Silver appears to be taking off again on the chart and is at its highest level in six months, but the white metal must take out the $35.00 resistance level in order to move toward $40.00. The aggressive upward move by silver has largely been driven by the move in gold and market speculation, since silver is looked at as more of a trading commodity.
The better-than-expected U.S. gross domestic product (GDP) growth, revised up to 2.7% for the third quarter, along with other encouraging economic data is adding some optimism for economic renewal.
While gold is considered more of a pure-play hedge against risk, any sign of industrial recovery helps, as unlike gold, silver is used in numerous industrial applications. (If you missed my article on one of my favorite gold stocks, read “Newmont—the “Best of Breed” of All Gold Stocks.”)
The price of silver has had some legs on the chart since its breakout in August, based on my technical analysis.
On the chart below, you can see the upward move in prices for the March contract above the 50- and 200-day moving averages (MAs), which is bullish. The moving average convergence/divergence (MACD) is also quite bullish, but it may be approaching a top. The risk is that the run-up appears to be overextended and vulnerable to some near-term selling pressure with resistance around $35.00.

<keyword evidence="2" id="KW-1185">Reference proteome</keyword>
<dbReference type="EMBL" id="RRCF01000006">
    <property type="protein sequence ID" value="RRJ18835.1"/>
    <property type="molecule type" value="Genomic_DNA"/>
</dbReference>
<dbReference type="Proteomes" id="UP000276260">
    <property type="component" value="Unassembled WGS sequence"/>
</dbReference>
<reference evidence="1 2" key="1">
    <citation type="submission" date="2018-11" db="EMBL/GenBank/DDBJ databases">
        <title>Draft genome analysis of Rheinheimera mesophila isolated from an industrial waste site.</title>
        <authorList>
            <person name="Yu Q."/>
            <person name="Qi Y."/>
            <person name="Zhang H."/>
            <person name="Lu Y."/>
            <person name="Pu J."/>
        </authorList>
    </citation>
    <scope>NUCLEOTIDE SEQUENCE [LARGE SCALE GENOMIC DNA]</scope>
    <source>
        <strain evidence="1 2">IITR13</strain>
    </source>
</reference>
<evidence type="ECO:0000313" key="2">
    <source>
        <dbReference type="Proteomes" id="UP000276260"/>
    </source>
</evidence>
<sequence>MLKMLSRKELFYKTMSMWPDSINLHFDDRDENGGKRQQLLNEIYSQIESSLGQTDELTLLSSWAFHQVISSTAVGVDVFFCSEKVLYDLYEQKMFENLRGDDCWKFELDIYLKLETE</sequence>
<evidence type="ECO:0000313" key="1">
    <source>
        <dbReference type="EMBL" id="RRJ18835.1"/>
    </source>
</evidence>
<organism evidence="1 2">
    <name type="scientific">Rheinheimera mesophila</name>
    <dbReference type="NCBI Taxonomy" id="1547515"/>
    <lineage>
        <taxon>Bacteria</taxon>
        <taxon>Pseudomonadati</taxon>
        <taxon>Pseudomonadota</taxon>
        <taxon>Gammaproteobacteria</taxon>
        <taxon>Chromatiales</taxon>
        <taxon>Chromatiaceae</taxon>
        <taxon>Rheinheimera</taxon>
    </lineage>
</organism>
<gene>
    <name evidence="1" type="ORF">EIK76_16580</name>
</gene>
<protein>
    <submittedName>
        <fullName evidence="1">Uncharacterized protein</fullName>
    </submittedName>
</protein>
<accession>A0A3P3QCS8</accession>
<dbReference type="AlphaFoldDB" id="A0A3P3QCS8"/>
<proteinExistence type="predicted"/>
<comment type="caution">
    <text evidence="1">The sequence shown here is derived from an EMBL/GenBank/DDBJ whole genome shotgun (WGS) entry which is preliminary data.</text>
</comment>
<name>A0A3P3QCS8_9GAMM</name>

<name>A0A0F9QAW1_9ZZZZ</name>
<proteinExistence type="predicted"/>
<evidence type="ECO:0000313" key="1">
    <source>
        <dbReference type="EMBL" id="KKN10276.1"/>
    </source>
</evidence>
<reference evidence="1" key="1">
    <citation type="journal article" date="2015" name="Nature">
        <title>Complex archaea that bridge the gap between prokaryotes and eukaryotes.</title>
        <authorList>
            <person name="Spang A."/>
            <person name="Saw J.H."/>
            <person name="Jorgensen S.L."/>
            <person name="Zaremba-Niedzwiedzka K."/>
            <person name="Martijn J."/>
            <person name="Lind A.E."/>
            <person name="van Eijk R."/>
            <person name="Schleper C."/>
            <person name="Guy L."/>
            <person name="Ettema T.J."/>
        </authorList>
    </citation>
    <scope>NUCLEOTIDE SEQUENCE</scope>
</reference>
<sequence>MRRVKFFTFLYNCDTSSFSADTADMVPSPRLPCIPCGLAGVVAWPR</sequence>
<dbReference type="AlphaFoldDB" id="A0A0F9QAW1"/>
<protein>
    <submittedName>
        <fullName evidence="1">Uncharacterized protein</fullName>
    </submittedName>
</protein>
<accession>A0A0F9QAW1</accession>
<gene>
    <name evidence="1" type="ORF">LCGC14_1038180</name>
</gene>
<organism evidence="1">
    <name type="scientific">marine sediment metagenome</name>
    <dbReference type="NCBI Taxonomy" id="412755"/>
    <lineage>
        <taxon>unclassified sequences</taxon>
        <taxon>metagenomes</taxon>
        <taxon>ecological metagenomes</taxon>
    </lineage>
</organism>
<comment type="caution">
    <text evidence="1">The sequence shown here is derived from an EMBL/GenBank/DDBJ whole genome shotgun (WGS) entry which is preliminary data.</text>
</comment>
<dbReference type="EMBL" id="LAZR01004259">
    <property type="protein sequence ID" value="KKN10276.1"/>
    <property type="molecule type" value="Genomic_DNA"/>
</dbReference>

For silver to advance higher, we need to see a strong break just above $35.00 and the 13-week high of $35.51 to target the 52-week high of $37.43.
Chart courtesy of www.StockCharts.com
If silver can hold, we could soon see the metal take a run at the $50.00 level reached in April 2011. Trading in this metal tends to be quick, so you need to be watching closely. A move could be steady and follow the economic renewal or it could surge, driven by speculative trading.
Ultimately, where silver goes will depend on the global economy. The same goes for copper, which moves in relation to the economy and GDP growth.
Looking at it from another angle, the fixed exchange rate between gold and silver was 15.5:1 in the nineteenth century, but it has moved much higher to average 47:1 in the twentieth century. The spot gold price was $1,725 on Friday, compared to $34.19 for spot silver. This equates to a current gold–silver ratio of 50.5, which means that silver could be undervalued and head higher toward the $38.00–$40.00 level.
The bottom line is that we need to see a strong move above $35.00 to give us any confidence that silver can hold and head higher.